the westminster news
Published by the students of Westminster School
By Alice Tao ‘24
Images Credit: Seshu Photography
How do you feel about bringing back the play after two years?
Mr. Rasheed: I am so happy that theatre, in general, is opening up. There are many productions that are back in play in New York and regionally. I was able to get to NYC myself over the long weekend. That being said, I am very excited to open our doors again in the Werner Centennial Center. It was nice to see people in the audience during the parents weekend concert. It’s going to be very exciting to see people back in the space to watch theatre again.
Why did you choose “Noises Off” over other plays?
Mr. Rasheed: "Noises Off" was my third choice I believe. In two plays that I wanted to do, the rights were not available, so "Noises Off" became the default. It’s a fun play; it’s very physical and funny. I wanted to do a fun play and not anything heavy. The last play that we had in the theatre when we were open was a heavy play, so I wanted to do something light and fun for our audience and also for students participating.
What is the most challenging part of bringing this play to life?
Mr. Rasheed: One of the most difficult things was the lines. There are a lot of lines, and the cues were hard for some. Many of the words are responses like “Oh,” “Alright,” “Sure” and you don’t know when to say those or how to respond sometimes without something concrete to lead you into the next phase of the conversation. So, getting a flow of memorizing the lines and being able to play them was one of the most difficult things. Also, it’s a very physical show! There is a lot of running around. I should have taken the actors out for 15-20 minutes of laps before getting them ready for the physicality that’s up there, but they are handling it well. They are running up and down stairs, running in and out of doors. It looks like a lot of fun, but it’s a workout.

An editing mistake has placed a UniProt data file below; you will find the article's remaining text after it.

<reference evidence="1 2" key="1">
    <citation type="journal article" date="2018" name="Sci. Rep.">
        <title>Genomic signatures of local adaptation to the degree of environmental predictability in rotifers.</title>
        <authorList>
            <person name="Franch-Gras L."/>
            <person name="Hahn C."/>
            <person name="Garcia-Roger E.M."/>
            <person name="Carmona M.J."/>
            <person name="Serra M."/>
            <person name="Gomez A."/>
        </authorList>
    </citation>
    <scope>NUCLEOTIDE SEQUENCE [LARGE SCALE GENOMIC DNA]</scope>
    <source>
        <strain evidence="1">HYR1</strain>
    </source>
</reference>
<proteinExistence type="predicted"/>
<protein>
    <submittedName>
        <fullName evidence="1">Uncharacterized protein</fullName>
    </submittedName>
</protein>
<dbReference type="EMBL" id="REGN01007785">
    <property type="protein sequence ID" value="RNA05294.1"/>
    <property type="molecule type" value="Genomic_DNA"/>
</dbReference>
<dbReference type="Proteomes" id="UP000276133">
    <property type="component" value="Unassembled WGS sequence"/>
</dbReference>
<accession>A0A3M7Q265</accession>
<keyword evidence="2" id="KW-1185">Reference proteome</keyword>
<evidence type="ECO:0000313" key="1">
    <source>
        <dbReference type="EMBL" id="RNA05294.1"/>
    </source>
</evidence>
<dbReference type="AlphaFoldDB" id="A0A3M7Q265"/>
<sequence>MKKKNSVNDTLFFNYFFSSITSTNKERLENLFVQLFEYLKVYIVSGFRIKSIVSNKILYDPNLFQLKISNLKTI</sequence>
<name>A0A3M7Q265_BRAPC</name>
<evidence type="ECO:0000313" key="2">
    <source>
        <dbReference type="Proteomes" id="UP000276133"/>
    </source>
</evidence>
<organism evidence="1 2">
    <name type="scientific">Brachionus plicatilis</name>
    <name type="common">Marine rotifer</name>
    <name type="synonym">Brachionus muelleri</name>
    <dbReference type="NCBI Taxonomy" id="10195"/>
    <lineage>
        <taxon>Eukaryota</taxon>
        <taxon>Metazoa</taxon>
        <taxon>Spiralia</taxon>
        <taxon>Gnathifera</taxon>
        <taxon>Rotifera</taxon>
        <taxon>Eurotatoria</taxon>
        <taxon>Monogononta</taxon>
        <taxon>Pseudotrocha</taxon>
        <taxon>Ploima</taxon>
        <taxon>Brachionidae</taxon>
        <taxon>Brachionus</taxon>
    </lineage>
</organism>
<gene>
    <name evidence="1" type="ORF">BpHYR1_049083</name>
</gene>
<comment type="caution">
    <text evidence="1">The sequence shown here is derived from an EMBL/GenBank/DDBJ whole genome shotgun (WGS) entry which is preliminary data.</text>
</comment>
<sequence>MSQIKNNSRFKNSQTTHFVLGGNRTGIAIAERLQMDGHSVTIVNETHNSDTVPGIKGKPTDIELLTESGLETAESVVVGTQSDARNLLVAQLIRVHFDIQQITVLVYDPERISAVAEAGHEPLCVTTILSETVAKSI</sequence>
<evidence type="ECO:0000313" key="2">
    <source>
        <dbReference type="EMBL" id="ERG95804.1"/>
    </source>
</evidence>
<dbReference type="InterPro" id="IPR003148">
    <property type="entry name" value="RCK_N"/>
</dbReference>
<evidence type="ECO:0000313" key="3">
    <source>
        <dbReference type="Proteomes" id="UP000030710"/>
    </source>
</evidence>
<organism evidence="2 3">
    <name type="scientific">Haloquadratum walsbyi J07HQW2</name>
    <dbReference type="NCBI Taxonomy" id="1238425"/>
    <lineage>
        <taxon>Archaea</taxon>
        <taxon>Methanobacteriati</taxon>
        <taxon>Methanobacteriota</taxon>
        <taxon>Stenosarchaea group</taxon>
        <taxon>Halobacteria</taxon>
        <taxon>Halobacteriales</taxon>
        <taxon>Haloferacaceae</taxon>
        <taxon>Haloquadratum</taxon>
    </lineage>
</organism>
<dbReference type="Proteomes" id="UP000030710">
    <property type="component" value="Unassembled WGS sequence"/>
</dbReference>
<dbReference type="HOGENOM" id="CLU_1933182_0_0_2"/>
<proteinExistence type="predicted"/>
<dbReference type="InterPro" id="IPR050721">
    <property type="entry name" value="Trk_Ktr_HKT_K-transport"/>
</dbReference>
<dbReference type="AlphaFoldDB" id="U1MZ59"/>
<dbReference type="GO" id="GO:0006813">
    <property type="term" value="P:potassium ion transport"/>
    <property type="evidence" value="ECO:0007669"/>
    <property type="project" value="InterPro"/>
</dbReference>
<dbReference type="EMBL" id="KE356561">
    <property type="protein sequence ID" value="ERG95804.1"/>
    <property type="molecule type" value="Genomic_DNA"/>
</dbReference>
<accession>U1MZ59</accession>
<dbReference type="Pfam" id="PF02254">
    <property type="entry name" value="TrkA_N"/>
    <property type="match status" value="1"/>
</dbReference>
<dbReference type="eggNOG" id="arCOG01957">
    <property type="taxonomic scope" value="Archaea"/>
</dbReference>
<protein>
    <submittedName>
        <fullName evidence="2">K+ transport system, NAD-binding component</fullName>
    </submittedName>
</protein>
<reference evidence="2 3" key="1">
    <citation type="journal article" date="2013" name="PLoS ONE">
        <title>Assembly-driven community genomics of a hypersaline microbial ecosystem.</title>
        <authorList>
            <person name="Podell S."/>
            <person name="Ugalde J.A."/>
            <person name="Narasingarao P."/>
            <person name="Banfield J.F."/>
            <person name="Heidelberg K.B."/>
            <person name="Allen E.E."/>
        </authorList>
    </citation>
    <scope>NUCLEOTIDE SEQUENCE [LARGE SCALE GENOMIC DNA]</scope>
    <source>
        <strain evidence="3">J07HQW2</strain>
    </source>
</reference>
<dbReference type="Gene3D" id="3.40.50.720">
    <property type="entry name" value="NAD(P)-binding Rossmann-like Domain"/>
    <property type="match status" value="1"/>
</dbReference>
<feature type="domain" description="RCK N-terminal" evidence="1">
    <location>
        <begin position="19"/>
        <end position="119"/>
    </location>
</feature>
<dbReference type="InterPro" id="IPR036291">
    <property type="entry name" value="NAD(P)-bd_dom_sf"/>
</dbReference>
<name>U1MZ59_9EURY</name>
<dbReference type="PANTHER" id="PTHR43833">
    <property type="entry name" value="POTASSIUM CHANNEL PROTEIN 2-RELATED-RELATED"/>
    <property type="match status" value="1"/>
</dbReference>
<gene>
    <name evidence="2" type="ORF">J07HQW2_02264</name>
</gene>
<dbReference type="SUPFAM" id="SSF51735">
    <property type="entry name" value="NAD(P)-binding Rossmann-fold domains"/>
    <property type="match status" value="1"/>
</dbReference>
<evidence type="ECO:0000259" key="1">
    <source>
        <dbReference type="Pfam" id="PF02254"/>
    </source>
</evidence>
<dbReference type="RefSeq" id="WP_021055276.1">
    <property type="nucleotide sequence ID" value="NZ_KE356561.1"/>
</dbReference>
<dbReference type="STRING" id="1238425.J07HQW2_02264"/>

Can you talk a little bit about the rehearsal process?
Mr. Rasheed: This is really an ensemble play. I’m usually able to split the time with actors, like I’ll see one person for 30 minutes and I’ll see someone else for 30 minutes, etc. But with this one, it’s all hands on deck. Everyone was pretty much called all the time. We broke that up with different schedules. Sometimes we wouldn’t go the whole afternoon; sometimes we would rehearse a little in the afternoon and a little in the evening. We go about 10-15 pages per rehearsal session. The expectation is that after we’ve blocked that 10-15 pages, actors would memorize what we worked on. The faster they memorize, the easier it is to fill the role and all of the other business for the character. So I rehearse things in chunks.
How do you want this play to be perceived by the community?
Mr. Rasheed: I want people to have a good time. It’s been a tough two years, and I want people to be able to come into the theatre and just relax and enjoy the work that our technical team has done — they built a fantastic set and provided great lighting, and live mic mixing. I love my stage management team. The actors are just having a good time up there. And when they are having a good time, I think everyone that comes in will be able to relax and have a good time, too. Take a little under two hours out of your life, sit down to enjoy this production.